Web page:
Jacob Steiner

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For the Swiss mathematician (1796 to 1863) see Jakob Steiner.
For the American politician see Jacob D. Steiner.

Jacob Steiner (Steiner Erik, Budapest) is a professor at Hebrew University of Jerusalem, and a researcher of the physiology of the senses.

Academia[edit]

He received his Ph. D from University of Basel in 1964.

He became a lecturer in 1965, a senior lecturer in 1974, an associate professor in 1979 and became emeritus in 1996.

He was a visiting Associate Professor to the University of Pennsylvania. He was a visiting Professor to Brown University. He was a visiting Scholar at Monell Chemical Senses Center, in Philadelphia.

Research interests[edit]

He did research on the physiology of the senses of taste and smell in man and in animals and their clinical trial. On the behavioral, electrophysiological and autonomous reactions to chemical stimuli. And on the developmental aspects of oral functions.

Research projects[edit]

  • Behavioral reactions to chemical stimuli (taste and smell) in autistic people.
  • Behavioral response to chemical stimuli in man and animals:

"Steiner’s research, which involved infants only a few hours old, clearly shows that humans are born with the capacity to distinguish between various tastes. Jacob E. Steiner, a taste researcher at Hebrew University in Jerusalem, almost all babies, when tasting sweet stimuli, show a ’’marked relaxation of the face, resembling an expression of ’satisfaction.’ ’’ This expression is often followed by a slight smile and even ’’eager licking of the upper lip.’’ When the babies were fed a bitter solution, on the other hand, their facial expressions turned to ’’dislike and disgust or rejection.’’" New York Times April 16.1989. Can Society Tell You What Tastes Good?

"The meticulous observation, semiquantitative analysis and evaluation of behavioral reactions is proposed as one of the most relevant and valid avenues of investigation on the workup of chemosensory stimuli by the living organism. Behavioral manifestations, are probably even in a much easier way "readable" indicators of pleasure and displeasure than any other event-related bodily manifestation. In fact, the phenomenon of bacterial chemotaxis (as usually divided in positive- respectivel y negative chemotaxis) belong to the same category or kind of innate, probably even inherited reflectory mechanisms expressing " acceptance" - 'indifference' and 'aversion' of the organism." Jacob E. Steiner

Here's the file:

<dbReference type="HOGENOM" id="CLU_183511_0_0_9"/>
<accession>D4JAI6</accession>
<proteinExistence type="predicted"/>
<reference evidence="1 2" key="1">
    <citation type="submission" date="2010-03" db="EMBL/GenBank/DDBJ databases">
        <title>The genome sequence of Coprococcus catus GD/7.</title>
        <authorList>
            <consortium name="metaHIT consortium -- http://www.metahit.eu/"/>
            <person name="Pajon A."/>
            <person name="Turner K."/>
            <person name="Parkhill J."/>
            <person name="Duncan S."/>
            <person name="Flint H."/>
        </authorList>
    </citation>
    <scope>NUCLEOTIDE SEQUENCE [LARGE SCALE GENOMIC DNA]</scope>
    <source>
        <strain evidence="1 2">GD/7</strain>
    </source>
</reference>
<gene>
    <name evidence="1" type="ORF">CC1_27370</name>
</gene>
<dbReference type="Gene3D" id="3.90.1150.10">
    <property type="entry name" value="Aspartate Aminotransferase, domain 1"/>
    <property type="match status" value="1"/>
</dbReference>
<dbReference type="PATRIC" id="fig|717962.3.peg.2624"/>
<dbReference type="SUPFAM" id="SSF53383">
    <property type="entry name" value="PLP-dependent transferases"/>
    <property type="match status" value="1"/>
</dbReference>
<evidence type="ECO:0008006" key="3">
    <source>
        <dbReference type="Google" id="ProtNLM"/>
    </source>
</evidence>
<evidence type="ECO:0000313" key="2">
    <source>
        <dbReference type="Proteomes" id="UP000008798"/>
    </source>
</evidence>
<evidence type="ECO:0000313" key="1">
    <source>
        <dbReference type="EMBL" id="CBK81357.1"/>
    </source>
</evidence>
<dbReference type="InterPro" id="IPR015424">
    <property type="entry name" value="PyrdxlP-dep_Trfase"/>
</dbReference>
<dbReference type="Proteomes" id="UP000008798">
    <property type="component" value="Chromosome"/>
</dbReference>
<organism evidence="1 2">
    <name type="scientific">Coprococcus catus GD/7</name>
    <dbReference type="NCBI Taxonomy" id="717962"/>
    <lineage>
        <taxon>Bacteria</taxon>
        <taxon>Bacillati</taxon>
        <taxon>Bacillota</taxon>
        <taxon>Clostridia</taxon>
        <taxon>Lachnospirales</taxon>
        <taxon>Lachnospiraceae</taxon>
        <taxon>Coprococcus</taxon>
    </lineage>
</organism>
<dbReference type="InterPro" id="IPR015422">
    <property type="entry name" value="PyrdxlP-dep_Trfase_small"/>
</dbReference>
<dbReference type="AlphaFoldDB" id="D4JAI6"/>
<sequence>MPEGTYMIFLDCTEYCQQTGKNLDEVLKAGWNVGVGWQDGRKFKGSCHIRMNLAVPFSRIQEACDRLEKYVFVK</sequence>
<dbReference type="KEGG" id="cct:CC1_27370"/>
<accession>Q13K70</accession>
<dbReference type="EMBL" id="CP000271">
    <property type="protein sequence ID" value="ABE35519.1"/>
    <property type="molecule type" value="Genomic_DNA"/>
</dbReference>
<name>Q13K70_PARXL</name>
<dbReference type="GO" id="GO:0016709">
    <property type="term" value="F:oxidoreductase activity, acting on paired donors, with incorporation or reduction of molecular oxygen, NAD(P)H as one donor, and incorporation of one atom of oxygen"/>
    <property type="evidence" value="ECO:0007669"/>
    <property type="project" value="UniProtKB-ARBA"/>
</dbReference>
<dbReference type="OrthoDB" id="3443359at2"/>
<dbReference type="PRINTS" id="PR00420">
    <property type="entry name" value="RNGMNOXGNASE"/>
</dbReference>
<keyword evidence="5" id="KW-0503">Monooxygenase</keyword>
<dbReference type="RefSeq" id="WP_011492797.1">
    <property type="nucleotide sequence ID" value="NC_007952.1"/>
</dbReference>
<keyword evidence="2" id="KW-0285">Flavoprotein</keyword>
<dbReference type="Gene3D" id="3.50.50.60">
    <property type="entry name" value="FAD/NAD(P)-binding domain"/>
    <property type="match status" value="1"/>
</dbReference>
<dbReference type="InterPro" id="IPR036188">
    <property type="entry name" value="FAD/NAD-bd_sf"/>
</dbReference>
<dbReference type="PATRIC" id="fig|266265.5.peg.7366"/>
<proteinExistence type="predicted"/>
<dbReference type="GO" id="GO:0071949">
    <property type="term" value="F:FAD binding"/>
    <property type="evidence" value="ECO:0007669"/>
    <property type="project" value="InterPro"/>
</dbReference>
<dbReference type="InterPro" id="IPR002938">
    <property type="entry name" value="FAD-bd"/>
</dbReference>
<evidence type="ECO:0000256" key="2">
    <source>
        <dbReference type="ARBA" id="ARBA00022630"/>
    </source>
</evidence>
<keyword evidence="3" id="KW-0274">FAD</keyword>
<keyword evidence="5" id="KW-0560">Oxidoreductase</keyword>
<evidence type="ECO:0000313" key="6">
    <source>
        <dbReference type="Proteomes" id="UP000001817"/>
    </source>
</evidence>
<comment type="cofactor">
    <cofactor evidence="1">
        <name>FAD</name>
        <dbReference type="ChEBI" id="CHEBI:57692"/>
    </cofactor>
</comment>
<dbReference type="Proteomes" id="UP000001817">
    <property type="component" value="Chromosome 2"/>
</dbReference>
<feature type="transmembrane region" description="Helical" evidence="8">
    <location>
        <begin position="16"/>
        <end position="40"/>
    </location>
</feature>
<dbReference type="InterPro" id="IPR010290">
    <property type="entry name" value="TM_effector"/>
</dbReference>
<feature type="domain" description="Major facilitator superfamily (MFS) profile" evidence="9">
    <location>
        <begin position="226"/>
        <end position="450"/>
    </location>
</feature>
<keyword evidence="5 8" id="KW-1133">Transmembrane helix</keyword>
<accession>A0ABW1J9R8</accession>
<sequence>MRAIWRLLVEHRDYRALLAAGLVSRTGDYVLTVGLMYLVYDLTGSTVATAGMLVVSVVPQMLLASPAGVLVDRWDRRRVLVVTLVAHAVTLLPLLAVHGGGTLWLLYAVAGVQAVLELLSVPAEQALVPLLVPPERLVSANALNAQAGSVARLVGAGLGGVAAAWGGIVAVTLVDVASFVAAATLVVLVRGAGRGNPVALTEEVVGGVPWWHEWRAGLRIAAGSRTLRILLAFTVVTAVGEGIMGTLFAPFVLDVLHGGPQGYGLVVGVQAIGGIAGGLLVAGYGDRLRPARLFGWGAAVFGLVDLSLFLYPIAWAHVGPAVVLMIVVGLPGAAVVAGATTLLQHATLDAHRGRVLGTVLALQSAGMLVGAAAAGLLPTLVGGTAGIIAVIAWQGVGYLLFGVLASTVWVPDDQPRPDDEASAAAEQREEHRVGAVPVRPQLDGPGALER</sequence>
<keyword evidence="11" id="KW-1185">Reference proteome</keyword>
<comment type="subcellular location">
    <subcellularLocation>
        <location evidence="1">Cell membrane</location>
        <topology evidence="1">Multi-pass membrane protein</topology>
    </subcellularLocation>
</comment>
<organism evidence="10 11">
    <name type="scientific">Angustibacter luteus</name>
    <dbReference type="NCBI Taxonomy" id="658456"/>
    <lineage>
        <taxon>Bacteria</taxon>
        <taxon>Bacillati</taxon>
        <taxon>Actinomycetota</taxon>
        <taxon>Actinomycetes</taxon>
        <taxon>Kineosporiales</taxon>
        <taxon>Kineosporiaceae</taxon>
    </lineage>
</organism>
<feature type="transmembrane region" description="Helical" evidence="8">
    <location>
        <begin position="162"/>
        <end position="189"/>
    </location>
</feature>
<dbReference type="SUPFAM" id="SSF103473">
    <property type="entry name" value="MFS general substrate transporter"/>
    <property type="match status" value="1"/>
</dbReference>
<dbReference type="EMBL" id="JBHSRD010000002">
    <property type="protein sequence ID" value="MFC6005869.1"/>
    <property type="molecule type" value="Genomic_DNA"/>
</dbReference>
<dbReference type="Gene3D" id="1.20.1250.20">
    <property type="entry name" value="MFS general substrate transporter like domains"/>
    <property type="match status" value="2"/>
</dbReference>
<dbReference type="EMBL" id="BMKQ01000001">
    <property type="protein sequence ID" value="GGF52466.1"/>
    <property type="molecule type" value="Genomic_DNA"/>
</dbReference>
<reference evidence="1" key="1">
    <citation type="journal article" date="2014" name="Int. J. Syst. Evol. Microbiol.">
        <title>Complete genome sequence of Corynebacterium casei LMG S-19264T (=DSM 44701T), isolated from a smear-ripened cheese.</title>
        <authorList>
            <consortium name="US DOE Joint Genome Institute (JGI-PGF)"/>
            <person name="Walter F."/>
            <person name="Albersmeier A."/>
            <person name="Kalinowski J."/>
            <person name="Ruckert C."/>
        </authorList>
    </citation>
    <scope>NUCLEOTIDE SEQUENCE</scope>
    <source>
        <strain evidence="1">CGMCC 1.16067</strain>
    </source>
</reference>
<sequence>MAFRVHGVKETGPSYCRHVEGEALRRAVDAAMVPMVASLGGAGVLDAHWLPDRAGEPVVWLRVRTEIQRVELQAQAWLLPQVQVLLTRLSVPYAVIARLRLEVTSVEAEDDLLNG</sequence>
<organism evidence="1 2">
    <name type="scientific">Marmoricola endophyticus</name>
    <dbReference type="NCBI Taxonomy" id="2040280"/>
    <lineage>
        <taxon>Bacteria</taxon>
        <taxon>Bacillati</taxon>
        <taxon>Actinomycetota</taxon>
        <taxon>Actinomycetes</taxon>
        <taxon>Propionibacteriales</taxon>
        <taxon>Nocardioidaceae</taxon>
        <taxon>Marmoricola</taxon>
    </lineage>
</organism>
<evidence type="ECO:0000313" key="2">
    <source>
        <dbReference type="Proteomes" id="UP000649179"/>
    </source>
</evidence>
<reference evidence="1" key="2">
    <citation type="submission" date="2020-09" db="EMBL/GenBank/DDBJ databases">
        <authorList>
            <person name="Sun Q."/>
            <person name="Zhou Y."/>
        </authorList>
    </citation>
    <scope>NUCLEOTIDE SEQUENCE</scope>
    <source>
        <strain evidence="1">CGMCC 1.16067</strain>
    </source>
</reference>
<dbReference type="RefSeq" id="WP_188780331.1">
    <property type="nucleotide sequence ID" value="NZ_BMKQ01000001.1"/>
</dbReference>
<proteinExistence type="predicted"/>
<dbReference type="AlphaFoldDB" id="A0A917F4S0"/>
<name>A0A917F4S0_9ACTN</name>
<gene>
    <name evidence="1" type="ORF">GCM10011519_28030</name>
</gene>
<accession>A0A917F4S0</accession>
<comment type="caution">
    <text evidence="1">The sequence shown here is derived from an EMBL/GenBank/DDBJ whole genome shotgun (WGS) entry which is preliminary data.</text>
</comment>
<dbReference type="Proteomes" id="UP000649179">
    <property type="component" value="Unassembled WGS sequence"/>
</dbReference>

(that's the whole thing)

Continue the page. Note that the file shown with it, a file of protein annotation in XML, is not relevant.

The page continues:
Publications[edit]

  • Taste-acceptance and taste aversion reflected by behavioral 1997
  • Taste and smell in familial dysautonomia. 1997
  • Specific androstenone-anosmia in patients with impaired sperm 1996
  • Taste-induced facial expressions in apes and humans. 1995
  • Book review: Pleasure: The Politics and The Reality, 1995
  • Behavioral responses to tastes and odors in man and animals. 1994
  • Behavior manifestations indicative of hedonics and intensity in 1994
  • Taste and odor: Reactivity in depressive disorders: A 1993
  • Taste- and odor-reactivity in elderly demented patients. 1992
  • Olfactory perception of androstenone is related to male 1992
  • Behavioral reactions to gustatory stimuli in young chicks ( 1990
  • Analysis of betaine-induced feeding behavior in the Prawn 1990
  • Sensory experience induced by nitrous oxide analgesia. 1990

Rescued 1945[edit]

Lars Ernster, Edith Ernster and Jacob Steiner lived during the World War II in the office of the Swedish Embassy in Budapest Üllöi ut 2-4. Initially, there were 250 workers; later about 400 people working around the clock (Edith Ernster remembers Wallenberg). In the night of January 8. 1945 all inhabitants were dragged away by an Arrow Cross Party executing brigade of the city commandership near to the Danube banks. At midnight 20 policemen with drawn bayonets broke into the Arrow Cross house and rescued all.[1] Among the saved persons January 8. 1945. Lars Ernster rescued to Sweden and Jacob Steiner rescued to Israel. Lars Ernster was 1977 - 1988 member of the Board of Nobel Foundation, Jacob Steiner is professor at the Hebrew University of Jerusalem.

Information from Jacob Steiner after he has read this page: On December 25, 1944, Jacob Steiner's father was shot dead by Arrow Cross militiamen on, falling into the Danube as a result. His father had been an officer in World War I and spent 4 years as a prisoner of war in Russia.[2]

Memorial: Shoes on the Danube Promenade

See also[edit]

Sources[edit]

References[edit]

  1. ^ Karoly Szabo - Wallenberg, 1947, 1965
  2. ^ Letter from Jacob Steiner February 12, 2007 to Tamas Szabo
  3. ^ Faculty Research Interests